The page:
What next? In the following months you will see an advert for the post of Synod coordinator – a full-time, three-year post. You will hear about Synod Sunday (21 October 2018 and 13 October 2019), and about Synod membership (500 people) and what is expected of each member. You will hear also about the opening event of the Synod in the Metropolitan Cathedral on the afternoon of Sunday 3 February 2019. Before any of that, the obvious way to get involved in this first year is through prayer. Please pray for the work of the Synod. It is not just a meeting – it is a process that will open us all up to the promptings of the Holy Spirit, so prayer is crucial. In October 2018 there will be two open evenings where people of the Diocese are invited to come together to hear about the Synod and have their first opportunity to make comments that will help us preparing the way. These will be held on 16 October at LACE and on 18 October at St Joseph’s Parish Centre in Chorley. These evenings will be from 7.30 - 9.00 pm. You do not have to book in advance. You are invited to come and see and hear and have your say.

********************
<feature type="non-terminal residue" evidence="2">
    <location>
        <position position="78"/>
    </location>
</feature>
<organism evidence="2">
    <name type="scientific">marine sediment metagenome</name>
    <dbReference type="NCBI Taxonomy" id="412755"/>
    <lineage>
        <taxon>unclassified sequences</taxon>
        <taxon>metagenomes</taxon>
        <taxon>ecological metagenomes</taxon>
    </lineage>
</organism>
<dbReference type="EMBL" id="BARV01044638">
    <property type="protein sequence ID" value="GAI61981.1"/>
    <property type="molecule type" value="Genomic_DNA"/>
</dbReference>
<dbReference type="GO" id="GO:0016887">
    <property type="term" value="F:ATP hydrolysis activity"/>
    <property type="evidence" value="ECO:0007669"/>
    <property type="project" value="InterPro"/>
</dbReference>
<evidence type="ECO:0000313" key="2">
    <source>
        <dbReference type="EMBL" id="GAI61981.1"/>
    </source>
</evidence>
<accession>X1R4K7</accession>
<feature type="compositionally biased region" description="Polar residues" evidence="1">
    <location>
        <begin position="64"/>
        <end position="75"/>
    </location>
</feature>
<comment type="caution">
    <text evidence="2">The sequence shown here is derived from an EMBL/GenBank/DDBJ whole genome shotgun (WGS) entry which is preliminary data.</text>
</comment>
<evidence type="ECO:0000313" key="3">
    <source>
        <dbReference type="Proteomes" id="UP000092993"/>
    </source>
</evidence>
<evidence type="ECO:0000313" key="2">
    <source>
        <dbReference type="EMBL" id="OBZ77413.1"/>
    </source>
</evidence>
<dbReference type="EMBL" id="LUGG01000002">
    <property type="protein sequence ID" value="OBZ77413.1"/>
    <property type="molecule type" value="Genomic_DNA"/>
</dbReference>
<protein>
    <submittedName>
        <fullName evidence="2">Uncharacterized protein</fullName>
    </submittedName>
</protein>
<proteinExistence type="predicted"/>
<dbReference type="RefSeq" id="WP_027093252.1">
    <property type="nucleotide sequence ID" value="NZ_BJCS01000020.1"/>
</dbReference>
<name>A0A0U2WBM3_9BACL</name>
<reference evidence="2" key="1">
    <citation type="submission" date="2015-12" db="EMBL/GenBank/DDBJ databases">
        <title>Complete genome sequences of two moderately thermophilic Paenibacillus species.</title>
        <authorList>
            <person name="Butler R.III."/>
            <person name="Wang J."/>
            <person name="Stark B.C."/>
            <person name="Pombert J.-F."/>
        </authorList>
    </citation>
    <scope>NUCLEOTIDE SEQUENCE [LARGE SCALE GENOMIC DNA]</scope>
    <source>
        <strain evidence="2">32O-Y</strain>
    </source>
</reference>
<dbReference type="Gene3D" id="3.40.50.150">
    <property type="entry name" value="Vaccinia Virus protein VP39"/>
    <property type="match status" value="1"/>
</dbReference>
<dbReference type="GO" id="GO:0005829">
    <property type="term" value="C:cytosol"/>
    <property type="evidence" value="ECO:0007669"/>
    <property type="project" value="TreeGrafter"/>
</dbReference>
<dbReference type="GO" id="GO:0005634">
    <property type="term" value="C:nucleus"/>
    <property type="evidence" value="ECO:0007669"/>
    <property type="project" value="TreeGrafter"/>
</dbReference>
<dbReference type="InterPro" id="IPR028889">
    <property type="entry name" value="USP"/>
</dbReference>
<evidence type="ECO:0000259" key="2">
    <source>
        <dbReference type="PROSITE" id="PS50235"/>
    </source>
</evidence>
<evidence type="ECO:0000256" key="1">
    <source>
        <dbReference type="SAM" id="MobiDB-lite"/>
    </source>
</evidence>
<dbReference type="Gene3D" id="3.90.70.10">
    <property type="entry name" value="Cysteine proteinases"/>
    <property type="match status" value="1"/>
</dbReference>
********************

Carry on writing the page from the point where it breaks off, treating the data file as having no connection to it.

Isle of Man prepares for Synod 2020
‘Becoming the Church we are called to be’ is at the heart of what God is inviting us to be and do’ 6
Archbishop Malcolm McMahon visited the Isle of Man last month to take part in the pastoral area Holy Hour service in preparation for Synod 2020 at St Anthony’s Church, Onchan. The Archbishop was joined there by the recently appointed Church of England Bishop of the Diocese of Sodor and Man, the Right Revd Peter Eagles and his wife Gail (pictured along with Monsignor John Devine, the pastoral area dean). Bishop Peter took part in the Holy Hour service which drew parishioners from across the island. This was Archbishop Malcolm's first meeting with Bishop Peter and prior to the service they had dinner together with the priests of the island at St Mary's parish in Douglas.